Assumption two is on shakier ground and I offer it humbly. In the example of the resurrection of Lazarus in John 11, we see the trepidation instilled by the death of a loved one and the effect it has upon even Jesus, who weeps (11:35). Jesus then asks the Father to raise Lazarus, who then emerges from the tomb, fully alive. Under a physicalistic anthropology, Lazarus simply awoke back to life, even though he saw corruption (“stinketh”). Similarly to Adam, life was breathed back into the corpse of Lazarus. The Father just returned the life that departed him. We are given bodily indicators to his resurrected state (the mentioning of hands and feet in v.44) but also that Jesus dined and interacted with Lazarus in his resurrected state (ch12). This point is certainly speculative, but the fact that the Gospel of John does not seem to employ a dualistic anthropology in the Lazarus resurrection narrative may indicate that he conceived of resurrection in a way that is quite compatible with physicalism.

Granting these two assumptions, Scripture speaks both corporately and individualistically as regards the language that I am using in support of TDDR. For example, YHWH calls Israel to not forget their deliverance from their oppressors in Egypt (Deut. 6:12), and He does not forget the cry of the afflicted (Ps. 9:12; 10:12). Christians are called to not exercise vengeance, but to leave that to God, who alone can repay, which assumes that He remembers the good and evil done in and to the body. The use of feminine divine representation in Second-Isaiah 49:15 speaks of a maternal bond between YHWH and Israel, where YHWH is the one who does not forget Israel—even in exile. There are two final individual examples of TDDR and they both include the promise of new life: first, after Hannah prayed for a child, YHWH remembered her and she gave birth to Samuel, not forgetting her in her time of despair (1 Samuel 1). The second example is broader and argues that Mary’s stirring Magnificat in Luke 1 is a fulfillment of First Testament prophecy, where God “helped his servant Israel, in remembrance of his mercy, according to the promise he made to our ancestors” (v54-55). Because God did not forget or forsake his people, Mary could look forward to the incarnation of the Word and the restoration of the world.

There is ample biblical material to establish TDDR as a reasonable concept. Because of this, the blueprint of the human person is cataloged to await the redemption—the resurrection—of the body. The main matter, however, concerns the pastoral implications of TDDR. This is necessary because Christian faith is not merely an intellectual exercise; rather also all theology must be done to build up of the body of Christ and empower her to offer hope to all people.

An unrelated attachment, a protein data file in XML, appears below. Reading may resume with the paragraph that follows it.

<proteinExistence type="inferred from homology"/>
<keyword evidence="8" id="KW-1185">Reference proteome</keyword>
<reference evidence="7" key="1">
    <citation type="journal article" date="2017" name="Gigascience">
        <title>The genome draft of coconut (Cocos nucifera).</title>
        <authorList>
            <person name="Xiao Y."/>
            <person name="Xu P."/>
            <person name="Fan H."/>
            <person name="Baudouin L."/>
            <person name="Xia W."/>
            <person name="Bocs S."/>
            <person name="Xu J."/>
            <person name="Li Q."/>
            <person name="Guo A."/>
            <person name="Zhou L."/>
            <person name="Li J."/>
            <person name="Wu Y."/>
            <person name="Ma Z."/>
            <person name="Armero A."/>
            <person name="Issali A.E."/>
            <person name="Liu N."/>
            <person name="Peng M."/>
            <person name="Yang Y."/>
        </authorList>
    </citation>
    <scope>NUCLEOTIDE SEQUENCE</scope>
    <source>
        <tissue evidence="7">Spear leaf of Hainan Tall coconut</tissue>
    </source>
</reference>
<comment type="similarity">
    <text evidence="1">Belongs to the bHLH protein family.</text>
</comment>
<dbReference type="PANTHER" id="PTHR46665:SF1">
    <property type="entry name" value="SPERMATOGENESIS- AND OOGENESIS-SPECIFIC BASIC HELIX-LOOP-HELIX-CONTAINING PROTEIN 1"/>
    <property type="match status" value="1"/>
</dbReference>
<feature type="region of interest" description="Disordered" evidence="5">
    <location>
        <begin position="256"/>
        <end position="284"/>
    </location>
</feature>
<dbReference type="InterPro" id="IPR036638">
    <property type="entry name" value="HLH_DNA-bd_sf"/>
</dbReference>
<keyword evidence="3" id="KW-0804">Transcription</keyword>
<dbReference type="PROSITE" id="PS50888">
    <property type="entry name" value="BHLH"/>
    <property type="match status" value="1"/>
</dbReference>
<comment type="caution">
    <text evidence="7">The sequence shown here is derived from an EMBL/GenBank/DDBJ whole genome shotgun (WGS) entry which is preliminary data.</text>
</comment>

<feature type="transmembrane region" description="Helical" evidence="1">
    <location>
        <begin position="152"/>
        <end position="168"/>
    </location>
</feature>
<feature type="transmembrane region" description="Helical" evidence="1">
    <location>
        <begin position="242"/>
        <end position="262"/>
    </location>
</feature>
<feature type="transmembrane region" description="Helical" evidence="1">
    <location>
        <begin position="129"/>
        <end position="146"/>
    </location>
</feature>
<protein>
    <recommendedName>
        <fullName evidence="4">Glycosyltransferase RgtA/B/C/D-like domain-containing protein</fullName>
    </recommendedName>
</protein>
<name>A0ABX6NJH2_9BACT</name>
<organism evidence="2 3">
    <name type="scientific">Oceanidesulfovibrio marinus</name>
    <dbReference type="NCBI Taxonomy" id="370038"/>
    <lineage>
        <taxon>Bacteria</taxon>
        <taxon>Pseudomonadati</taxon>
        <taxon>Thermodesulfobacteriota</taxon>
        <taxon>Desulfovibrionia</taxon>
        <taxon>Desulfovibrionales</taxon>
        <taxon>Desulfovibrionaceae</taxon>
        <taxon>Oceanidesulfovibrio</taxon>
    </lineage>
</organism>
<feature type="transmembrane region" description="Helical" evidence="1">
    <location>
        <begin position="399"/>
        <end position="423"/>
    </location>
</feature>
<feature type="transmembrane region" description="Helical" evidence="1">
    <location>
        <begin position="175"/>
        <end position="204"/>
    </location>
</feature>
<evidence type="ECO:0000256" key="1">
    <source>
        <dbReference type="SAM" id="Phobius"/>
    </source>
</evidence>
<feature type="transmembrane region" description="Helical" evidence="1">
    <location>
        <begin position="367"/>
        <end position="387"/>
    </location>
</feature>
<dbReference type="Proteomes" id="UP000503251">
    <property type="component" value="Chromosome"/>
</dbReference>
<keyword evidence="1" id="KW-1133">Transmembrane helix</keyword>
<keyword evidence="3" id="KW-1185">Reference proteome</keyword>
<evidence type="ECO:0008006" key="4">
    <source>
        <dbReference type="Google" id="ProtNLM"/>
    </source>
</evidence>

TDDR emphasizes that life, in all its significance and fullness, is what awaits us instead of nothingness. It offers this life to all people (John 3:16). This is why a Christian physicalist can hope for the redemption of her body: as matter, she matters. As a child of God, she is remembered and loved and empowered with eternal life by the Spirit through Christ for the Father. Without TDDR and the resurrection, she is literally nothing. That is why we hope for God’s remembrance on the last day, why we hope for the redemption of our bodies, and why we faithfully confess the last stanza of the Apostles Creed:

I believe in the Holy Catholic Church,

The communion of saints,

The forgiveness of sins,

The resurrection of the body,

And the life everlasting,


Saturday, December 6, 2014

Paul and Musings about the Authorship of Ephesians

Inspired by my last blog post (which I shall post here without shame), I've continued reading various commentaries regarding Pauline authorship of Ephesians. I do this for several reasons, one of them personal, so I shall elucidate that reason right here.

In the past, I simply assumed a lot of things about Scripture and what she taught. For example, the one-sided submission of wives to husbands was one such idea that I assumed. In finishing up my first quarter at Fuller, I've begun to reconsider and reexamine many theological foundations I built my life upon. Scripture has always been (since I've come back to Christ) the primary authority over my life, theologically. So, I consider many doctrines to be thoroughly Scriptural i.e. a high Christology in many places (John, Phil. 2:6, Titus 2:13 and others) and the Doctrine of the Trinity. However, I've become quite impassioned to reconsider many theological options (regarding human anthropology and other ideas) based on going back to Scripture. So, frankly, I can no longer assume much of anything without careful study. Everything is on the table. This includes the option of authorship as it relates to Ephesians.

As per the rest of this post, I won't be offering every reason for or against Pauline authorship. I'd have to write an entire book on the topic, a project that I would love to do post-seminary. But that's another story.

So a few things that I'm thinking about:

1. This is the main one, and it concerns a single partial phrase: so what?

So what if Paul did or did not write Ephesians? Why is it important?